Gamer Nostalgia

Bells, whistles and 8 bit soundtracks fill the air.
Begging for quarters so you can play one more game.
Children running from cabinet to pinball table without a care.
Competing for the high scores just doesn’t feel the same.

Games of skill and challenges ruled the floor.
Graphics and story lines really didn’t matter.
Teaming up with friends to get bigger prizes from the store.
All are gone, those dreams have been shattered.

Skeeball, Pinball and House of the Dead
Whack a mole, Fat Mary and the Crane.
We lock ourselves alone in our game rooms instead.
Choosing isolation and personal consoles instead of the arcade. Gaming will never be the same.

Arcade game layout

When I talk about arcade gaming with my younger friends and siblings it makes me sad that they never really experienced it. I can go on for hours about playing pinball tables, Skeeball and classic arcade cabinets only to be asked what the graphics were like and what is the point of hitting two buttons to get a high score no one may see.

The arcade was about more then that though. It was a place where your friends would meet up with you and you’d talk and laugh while trying to beat each others’ score or get tickets to trade in for cheap prizes you didn’t really need. The frustration of trying to get huge amounts of tickets for the good prizes and the excitement of landing a ticket jackpot are feelings new gamers don’t get to know. It was a social outing full of playful gamer smack talk and laughter at epic skill fails.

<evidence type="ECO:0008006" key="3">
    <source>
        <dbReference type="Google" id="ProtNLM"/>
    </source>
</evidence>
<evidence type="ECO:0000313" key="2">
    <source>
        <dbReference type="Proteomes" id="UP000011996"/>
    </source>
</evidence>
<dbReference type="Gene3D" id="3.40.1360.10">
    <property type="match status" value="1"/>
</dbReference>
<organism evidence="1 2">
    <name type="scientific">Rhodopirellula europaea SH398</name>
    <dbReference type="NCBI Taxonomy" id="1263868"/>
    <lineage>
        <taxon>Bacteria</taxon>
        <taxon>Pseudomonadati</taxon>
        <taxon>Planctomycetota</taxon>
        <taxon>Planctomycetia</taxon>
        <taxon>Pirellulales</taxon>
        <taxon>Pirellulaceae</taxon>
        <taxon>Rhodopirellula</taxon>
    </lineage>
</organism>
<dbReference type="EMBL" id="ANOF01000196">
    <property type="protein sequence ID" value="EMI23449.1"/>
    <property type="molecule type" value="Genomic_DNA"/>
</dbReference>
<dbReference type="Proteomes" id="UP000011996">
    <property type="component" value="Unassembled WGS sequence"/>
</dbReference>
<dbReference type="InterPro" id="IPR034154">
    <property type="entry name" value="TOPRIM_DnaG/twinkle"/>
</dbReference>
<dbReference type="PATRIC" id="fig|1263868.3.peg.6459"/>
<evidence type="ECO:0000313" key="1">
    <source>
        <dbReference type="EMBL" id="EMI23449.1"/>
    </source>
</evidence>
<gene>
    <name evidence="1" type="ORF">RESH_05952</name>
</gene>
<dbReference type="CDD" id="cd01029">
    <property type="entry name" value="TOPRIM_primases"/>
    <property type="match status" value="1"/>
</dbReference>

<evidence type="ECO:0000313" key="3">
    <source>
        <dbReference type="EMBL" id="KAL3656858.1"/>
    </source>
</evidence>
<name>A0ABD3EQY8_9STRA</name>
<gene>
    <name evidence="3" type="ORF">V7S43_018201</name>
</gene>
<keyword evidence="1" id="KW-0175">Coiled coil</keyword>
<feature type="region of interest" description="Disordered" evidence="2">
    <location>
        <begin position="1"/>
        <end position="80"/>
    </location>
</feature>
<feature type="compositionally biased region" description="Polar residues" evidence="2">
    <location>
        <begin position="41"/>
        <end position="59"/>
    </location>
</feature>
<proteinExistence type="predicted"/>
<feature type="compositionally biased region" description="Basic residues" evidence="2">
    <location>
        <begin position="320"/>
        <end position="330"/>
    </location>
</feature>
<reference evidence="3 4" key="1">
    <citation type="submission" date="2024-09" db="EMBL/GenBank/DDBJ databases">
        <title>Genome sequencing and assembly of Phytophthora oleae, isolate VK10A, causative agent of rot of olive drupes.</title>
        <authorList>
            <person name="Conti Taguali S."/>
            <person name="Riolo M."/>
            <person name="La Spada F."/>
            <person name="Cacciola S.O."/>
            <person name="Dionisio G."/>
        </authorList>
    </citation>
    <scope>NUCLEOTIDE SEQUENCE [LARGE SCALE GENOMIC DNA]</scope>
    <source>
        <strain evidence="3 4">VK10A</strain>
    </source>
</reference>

Now a days gamers can play online and talk over the Web if they can afford a headset. Or they can play through a complicated story line with amazing graphics and share their trophies or accomplishments over their Facebook link. Yet this style of gaming has isolated the gamer as they play with people all over the world who they don’t really know and though their friends are online they don’t have any real conversations.

Maybe I am just nostalgic for the old days, but I truly believe gaming technology has made us all loner gamers. I feel we need to teach our children the art of gaming in a social setting. How to see the faces of their competitors and be able to use skill to outwit and out score them. To talk again about life while playing and making real friendships while gaming.

A few arcades still exist and there are amusement attractions like Chuck-e-Cheese, but really the arcade style of gaming has been reduced to comic book stores and Internet cafes holding gaming tournaments or comic con events. These are rare events, but they make me smile when they happen. It gives me hope that the social aspects of gaming won’t go extinct, but will live on in the hearts of the true gamers to be passed down to next generation of gamers to come. We have the responsibility to let them know what the golden days of the arcade was really like.

~ The Incidental Scribe


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